The Welsh Government Operational Guidance contains advice on enhanced cleaning, including cleaning frequently touched surfaces often using standard products, such as detergents.

The NASUWT maintains that additional staff should be deployed for these tasks.

Schools and settings should follow the latest Government advice on cleaning in non-healthcare settings outside the home. Points to consider and implement include:

  • putting in place a cleaning schedule that ensures cleaning is generally enhanced and involves:
    • more frequent cleaning of rooms and shared areas after they have been used by a different group;

    • frequently touched surfaces being cleaned more often than normal;

  • where possible, providing separate toilets for different contact groups.

Can supply/peripatetic teachers move between schools? (Wales)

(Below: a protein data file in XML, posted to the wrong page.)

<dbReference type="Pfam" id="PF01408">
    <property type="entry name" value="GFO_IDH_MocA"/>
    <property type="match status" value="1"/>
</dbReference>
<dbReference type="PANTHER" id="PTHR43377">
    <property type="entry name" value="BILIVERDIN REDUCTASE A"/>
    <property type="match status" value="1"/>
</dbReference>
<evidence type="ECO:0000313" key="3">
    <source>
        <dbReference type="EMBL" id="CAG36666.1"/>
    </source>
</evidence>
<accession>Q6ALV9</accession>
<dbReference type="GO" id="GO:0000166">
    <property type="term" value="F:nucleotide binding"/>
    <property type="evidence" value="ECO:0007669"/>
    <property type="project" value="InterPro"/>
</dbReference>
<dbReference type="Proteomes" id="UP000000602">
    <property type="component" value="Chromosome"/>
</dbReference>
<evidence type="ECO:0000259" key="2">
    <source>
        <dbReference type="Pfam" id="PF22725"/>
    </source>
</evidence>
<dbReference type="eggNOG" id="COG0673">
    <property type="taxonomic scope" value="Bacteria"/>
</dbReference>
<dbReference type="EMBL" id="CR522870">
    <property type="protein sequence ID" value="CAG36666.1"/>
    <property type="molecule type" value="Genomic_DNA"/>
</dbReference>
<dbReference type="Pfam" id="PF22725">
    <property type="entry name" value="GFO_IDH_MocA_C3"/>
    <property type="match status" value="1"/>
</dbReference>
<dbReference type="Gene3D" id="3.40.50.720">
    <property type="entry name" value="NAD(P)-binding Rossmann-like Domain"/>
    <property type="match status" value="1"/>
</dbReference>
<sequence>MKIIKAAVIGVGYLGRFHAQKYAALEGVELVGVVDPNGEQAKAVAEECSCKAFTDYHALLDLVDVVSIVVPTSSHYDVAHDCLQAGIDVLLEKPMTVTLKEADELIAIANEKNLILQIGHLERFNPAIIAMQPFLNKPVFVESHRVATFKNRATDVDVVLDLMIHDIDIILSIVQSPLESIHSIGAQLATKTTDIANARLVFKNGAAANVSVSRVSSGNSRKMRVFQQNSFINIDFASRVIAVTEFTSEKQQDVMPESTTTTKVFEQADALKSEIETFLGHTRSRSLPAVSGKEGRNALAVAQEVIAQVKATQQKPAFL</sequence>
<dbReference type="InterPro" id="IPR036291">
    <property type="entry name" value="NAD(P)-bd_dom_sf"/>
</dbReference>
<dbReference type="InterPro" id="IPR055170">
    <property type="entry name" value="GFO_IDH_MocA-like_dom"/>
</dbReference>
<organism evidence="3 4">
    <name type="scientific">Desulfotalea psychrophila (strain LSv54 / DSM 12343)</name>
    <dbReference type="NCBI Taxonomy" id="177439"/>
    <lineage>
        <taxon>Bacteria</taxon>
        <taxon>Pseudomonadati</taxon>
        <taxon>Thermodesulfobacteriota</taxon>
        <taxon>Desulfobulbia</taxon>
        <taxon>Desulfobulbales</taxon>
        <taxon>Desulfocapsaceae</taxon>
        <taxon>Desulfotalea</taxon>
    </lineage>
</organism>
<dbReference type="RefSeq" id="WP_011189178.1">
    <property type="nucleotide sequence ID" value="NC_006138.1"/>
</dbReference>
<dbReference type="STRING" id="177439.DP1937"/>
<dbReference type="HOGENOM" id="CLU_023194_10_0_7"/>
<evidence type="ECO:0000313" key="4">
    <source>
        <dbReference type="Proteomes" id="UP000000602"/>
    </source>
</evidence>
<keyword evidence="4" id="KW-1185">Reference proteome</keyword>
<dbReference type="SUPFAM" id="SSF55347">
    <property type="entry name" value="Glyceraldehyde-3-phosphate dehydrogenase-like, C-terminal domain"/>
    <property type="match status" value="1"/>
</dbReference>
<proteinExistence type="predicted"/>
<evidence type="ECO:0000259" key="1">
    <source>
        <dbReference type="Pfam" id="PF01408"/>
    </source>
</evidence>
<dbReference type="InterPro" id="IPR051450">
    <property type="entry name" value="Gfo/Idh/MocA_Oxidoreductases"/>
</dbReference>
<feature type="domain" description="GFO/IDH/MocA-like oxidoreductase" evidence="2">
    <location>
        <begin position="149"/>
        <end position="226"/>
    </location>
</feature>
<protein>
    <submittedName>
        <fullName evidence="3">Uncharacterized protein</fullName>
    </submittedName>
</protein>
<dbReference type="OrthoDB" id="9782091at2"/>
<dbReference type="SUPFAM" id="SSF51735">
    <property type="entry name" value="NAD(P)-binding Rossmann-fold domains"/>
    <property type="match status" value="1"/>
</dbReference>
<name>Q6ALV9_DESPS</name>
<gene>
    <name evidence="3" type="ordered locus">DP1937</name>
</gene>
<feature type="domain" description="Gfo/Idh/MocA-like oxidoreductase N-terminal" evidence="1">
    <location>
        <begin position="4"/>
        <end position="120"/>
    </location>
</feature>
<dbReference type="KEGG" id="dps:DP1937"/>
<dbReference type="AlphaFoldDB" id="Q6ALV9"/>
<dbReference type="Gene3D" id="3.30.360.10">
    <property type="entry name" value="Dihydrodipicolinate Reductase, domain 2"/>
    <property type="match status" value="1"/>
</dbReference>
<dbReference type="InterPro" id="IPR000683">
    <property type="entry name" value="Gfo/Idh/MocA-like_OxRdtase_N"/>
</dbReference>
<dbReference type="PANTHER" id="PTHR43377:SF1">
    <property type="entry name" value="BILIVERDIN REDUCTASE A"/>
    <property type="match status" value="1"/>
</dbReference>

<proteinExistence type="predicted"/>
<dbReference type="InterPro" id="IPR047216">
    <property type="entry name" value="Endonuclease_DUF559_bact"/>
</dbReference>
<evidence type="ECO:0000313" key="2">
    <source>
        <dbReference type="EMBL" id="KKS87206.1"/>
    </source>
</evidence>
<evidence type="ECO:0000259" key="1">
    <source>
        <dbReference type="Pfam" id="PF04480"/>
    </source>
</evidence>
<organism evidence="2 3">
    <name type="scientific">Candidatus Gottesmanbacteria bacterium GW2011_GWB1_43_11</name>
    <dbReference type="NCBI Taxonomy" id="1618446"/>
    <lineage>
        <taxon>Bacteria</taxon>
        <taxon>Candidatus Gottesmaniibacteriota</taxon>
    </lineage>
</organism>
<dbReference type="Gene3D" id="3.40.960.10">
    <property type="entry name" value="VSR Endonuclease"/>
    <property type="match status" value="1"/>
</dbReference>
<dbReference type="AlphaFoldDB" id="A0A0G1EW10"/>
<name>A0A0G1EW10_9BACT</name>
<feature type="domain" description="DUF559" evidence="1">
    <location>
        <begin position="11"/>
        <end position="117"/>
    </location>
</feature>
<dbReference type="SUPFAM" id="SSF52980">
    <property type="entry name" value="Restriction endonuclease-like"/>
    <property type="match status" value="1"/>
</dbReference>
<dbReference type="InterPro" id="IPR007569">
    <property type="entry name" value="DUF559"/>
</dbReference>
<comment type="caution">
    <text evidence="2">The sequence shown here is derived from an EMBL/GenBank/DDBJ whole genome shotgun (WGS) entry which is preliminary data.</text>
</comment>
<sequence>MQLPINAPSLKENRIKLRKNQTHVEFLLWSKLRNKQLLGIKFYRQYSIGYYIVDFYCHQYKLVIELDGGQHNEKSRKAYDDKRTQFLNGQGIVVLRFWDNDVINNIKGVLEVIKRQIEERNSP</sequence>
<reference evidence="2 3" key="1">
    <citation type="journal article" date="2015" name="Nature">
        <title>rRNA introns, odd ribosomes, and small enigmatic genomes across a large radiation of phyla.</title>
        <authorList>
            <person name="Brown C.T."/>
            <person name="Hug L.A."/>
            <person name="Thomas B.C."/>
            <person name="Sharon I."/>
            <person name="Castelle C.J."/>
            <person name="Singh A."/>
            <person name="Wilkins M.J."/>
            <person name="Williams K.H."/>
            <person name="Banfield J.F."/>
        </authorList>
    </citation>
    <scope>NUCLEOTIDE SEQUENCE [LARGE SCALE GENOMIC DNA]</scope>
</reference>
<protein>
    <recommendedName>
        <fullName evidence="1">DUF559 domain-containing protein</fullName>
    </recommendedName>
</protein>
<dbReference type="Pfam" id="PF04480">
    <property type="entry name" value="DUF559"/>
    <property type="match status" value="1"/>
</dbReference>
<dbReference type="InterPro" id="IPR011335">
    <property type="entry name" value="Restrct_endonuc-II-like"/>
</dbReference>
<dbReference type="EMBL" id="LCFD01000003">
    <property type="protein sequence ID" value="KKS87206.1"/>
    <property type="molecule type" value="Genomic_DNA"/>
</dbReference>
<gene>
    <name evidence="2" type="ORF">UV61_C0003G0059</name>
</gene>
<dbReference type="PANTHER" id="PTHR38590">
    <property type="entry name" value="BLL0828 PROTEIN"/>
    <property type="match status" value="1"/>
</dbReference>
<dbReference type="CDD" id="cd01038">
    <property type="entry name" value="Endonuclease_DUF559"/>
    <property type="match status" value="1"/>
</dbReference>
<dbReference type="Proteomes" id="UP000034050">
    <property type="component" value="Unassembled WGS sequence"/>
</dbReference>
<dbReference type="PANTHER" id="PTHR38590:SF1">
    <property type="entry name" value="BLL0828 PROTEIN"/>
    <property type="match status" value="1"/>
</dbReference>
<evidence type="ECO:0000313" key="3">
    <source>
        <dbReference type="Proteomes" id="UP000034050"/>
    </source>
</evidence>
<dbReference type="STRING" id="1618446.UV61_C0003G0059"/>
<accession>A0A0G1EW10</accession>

Yes, they can.

The Welsh Government Operational Guidance says that supply teachers, peripatetic teachers and other temporary staff can move between schools. They should ensure they minimise contact and maintain social distance from other staff and learners wherever possible.

Please also see the Government's Operational guidance for schools and settings from 12 April.

Should I be taking pupils books home to mark? (Wales)

It has been established by public health authorities in the UK that the virus responsible for Covid-19 can remain active on contaminated surfaces, ‘although the amount of infectious virus on any contaminated surfaces is likely to have decreased significantly by 24 hours and even more so by 48 hours’.

It is, therefore, essential that schools have effective processes in place to manage the risks to staff and pupils of handing paper, including exercise books and worksheets, that may have come into contact with the virus.

Given that teachers and school leaders often come into contact with exercise books and worksheets that have been handled by others, particularly when marking pupils’ work, it is important that these practices are assessed for the Covid-related risks they might pose.